Happy New Year!
Okay, before you think I’ve gone batty, I mean Happy New Year to those whose fiscal year started July 1.
It’s a good time to think about how you’re going to do fundraising for the next 12 months. And for those who aren’t on a July-June fiscal year, it’s a good time to check in and see how your fundraising is going.
If you aren’t getting the fundraising results you want, here are 10 ways you can completely change your fundraising program and get the BIG results you want.
1. Spend more face time with your donors. For some, it’s uncomfortable to be face-to-face with donors. Maybe you aren’t sure what to say or maybe you believe your donor will think you’re just after their money. I’m here to tell you that you need to work through and get rid of these negative thoughts because they are holding you back. If you want to raise big money, you MUST get in front of your donors. There’s nothing else like it. You’ve got to stop hiding behind your computer and take your donors to lunch or visit with them in their home. Nothing else has the same impact.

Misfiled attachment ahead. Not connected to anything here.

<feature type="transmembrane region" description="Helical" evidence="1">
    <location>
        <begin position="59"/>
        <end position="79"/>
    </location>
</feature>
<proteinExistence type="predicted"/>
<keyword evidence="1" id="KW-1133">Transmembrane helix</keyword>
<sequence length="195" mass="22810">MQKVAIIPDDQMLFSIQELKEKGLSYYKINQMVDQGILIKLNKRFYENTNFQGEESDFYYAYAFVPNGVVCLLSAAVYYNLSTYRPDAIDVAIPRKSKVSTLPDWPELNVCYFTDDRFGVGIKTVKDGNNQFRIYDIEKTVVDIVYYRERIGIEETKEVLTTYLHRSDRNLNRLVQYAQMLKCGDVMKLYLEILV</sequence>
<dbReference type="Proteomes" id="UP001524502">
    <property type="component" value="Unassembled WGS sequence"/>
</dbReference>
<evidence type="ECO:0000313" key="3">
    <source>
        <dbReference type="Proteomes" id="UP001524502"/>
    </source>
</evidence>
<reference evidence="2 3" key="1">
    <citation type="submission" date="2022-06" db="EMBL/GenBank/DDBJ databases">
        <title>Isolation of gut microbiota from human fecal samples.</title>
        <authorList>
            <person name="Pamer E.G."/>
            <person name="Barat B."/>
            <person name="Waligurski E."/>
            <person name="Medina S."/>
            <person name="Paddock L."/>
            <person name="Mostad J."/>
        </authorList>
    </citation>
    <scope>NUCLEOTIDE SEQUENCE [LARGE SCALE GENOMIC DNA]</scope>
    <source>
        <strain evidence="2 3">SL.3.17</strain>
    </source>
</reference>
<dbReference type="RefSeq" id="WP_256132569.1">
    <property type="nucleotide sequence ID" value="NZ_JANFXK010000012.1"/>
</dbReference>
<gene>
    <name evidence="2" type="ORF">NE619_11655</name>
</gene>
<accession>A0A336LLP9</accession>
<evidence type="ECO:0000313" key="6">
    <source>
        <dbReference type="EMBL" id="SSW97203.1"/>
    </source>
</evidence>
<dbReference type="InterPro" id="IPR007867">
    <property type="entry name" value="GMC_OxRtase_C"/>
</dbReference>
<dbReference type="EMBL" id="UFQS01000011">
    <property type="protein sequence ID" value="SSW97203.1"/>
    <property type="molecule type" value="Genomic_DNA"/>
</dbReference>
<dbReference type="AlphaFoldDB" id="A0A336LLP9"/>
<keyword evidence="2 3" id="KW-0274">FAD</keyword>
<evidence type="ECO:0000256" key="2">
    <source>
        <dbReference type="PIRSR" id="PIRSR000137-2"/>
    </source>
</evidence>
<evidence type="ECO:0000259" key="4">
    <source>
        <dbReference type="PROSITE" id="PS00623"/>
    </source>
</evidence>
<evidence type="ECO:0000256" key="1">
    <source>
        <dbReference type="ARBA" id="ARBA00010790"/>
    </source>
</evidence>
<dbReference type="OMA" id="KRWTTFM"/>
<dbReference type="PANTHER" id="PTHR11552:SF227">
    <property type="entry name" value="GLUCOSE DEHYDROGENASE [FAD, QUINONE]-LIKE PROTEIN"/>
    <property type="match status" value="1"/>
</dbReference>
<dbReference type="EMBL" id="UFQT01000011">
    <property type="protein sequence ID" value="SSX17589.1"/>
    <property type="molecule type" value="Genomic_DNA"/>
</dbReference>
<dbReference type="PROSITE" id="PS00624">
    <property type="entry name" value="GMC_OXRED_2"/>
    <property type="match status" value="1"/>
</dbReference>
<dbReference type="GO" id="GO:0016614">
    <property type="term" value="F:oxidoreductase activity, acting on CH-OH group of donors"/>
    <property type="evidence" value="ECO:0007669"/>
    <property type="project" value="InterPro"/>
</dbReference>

2. Increase the donor-focused communications. Relationships are KEY in raising money and in order to build them, you have to communicate. This means you probably need to be sending more newsletters and more email updates about the work your nonprofit is doing. We all have a friend that the only time we hear from them is when they want something. Do you want to show up that way? Of course not! And the way you avoid that is by sending communications to your donors giving them an update on the work your nonprofit is doing. One caveat here – your communications MUST contain stories and information that is interesting to your donor.
3. Put more meat in your communications. Too often, newsletters and email updates fall to the bottom of the priority list and are hastily put together just to get them out the door. I suggest you take enough time to prepare them to make sure they’re meaty. In order for them to be effective, they MUST contain stories and articles that are interesting to your donor. Put yourself in the donors’ shoes and ask “what would I be interested in?” I’ll give you a hint – it’s NOT your new staff person or your new Board member or the industry award you just won. Your donors want to know about the people whose lives are being changed by the work your nonprofit is doing.